The Order of the Norwegian Lion
During the period prior to 1900, as tensions within the Norwegian-Swedish union began to escalate, the Norwegian press began to criticise the fact that knights of the Swedish Order of the Seraphim were ranked above holders of the Grand Cross of the Order of St. Olav. Public opinion called for the establishment of a Norwegian honours system that was on a par with the systems in Denmark and Sweden.
In response to this, King Oscar II decided to found the supreme Norwegian order, as it was referred to.
A supreme Norwegian order
The Order of the Norwegian Lion was founded on the King’s 75th birthday, 21 January 1904, “in memory of the glorious events associated with Norway’s venerable Coat-of-Arms”.
Like the Swedish Order of the Seraphim and the Danish Order of the Elephant, the Order of the Norwegian Lion had only one class. Once the Order of the Norwegian Lion was founded, the Order of the Seraphim ceased to be a common supreme order for the countries in the union.
The establishment of a new Norwegian order aroused debate in political circles. A proposal put forth in the Storting called for the national assembly to state its disapproval of the expansion of the Norwegian honours system, but the proposal was rejected by a vote of 54 to 62.
The star of the Order of the Norwegian Lion was fashioned of an eight-point Greek cross in white enamel, which was framed in gold with golden knobs on each point. The centre of the cross held a crimson globe adorned with the Norwegian coat of arms and surrounded by a golden wreath and the order’s chain.
The Norweigan Lion: Grand cross. Photo: Kjartan Hauglid, the Royal Court.
The symbol of the order consisted of an oval medallion of red enamel with the Norwegian lion in gold framed by a golden wreath. The order’s ribbon was blue with red and white stripes at the edge.
The King was the Grand Master of the order, and all heirs to the Norwegian throne were to hold the Order of the Norwegian Lion and the Grand Cross of the Order of St. Olav.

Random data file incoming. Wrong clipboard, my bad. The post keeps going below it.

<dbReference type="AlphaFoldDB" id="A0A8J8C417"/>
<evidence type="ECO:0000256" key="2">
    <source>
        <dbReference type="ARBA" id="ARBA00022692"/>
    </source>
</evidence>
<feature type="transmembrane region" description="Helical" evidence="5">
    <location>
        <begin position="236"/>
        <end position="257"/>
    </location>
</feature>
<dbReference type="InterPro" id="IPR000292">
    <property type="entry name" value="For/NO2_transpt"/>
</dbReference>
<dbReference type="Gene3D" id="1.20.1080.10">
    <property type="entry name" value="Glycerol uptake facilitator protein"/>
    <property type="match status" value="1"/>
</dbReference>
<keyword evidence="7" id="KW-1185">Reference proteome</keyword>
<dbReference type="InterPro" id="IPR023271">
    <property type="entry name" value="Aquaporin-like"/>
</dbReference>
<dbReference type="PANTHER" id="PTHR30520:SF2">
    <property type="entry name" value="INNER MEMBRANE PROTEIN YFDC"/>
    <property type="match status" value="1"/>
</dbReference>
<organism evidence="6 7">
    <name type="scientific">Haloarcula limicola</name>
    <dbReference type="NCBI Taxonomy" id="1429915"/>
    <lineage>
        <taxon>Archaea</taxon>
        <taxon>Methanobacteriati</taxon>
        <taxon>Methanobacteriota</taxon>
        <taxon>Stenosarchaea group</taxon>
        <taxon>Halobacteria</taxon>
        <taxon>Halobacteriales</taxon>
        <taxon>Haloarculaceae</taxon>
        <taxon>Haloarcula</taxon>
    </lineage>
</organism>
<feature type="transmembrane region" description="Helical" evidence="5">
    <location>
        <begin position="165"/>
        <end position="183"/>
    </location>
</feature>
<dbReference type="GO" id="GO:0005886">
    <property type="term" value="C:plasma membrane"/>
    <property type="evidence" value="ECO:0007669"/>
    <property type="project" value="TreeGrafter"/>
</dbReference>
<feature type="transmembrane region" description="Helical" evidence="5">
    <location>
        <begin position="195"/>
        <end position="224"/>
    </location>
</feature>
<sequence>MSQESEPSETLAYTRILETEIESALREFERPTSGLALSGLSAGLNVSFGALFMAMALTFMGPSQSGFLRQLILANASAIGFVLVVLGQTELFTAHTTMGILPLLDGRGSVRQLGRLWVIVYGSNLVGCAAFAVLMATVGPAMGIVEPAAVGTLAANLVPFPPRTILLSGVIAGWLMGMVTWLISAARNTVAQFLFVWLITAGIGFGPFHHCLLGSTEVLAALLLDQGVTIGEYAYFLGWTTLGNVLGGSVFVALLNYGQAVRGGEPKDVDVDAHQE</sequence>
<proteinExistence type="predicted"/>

In addition to the heirs to the Norwegian throne, foreign sovereigns and heads of state, the number of knights of the Order of the Norwegian Lion was limited to 12 persons at any one time.
Persons eligible to receive the Order of the Norwegian Lion must have held the Grand Cross of the Order of St. Olav and served meritoriously in a high governmental post, or served the country in another pre-eminent manner.
The Order of the Norwegian Lion was only conferred on the following 11 persons:
- King Oscar II (21 January 1904)
- Crown Prince Gustaf of Sweden and Norway (21 January 1904)
- Prince Carl of Sweden and Norway (21 January 1904)
- Prince Eugen of Sweden and Norway (21 January 1904)
- Prince Gustaf Adolf of Sweden and Norway (21 January 1904)
- Prince Wilhelm of Sweden and Norway (21 January 1904)
- Prince Erik of Sweden and Norway (21 January 1904)
- Keiser Wilhelm II of Germany (27 January 1904)
- Keiser Franz Joseph I of Austria and Hungary (5 April 1904)
- King Christian IX of Denmark (10 September 1904)
- President Émile Loubet of France (1 December 1904)
The Order of the Norwegian Lion was no longer conferred after the dissolution of the union between Norway and Sweden in 1905. Thus, King Oscar II never had the opportunity to award the order to any Norwegians. The last surviving holder of the order was the Swedish King Gustaf VI Adolf, who died in 1973.
Repeal of the order
In a revision of the Order of Preference at the Royal Norwegian Court on 29 January 1906, the knights of the Order of the Norwegian Lion were ranked in the same class as holders of the Grand Cross of the Order of St. Olav. King Haakon VII chose not to continue the order, and he never wore the Order of the Norwegian Lion, although the King remained the formal Grand Master of the order.
King Haakon VII repealed the Order of the Norwegian Lion in a Court resolution on 11 March 1952. The order’s statutes were included in the Norwegian government yearbook until 1951, and the absence of the statutes in subsequent editions of the yearbook was the only indication that the order had ceased to exist.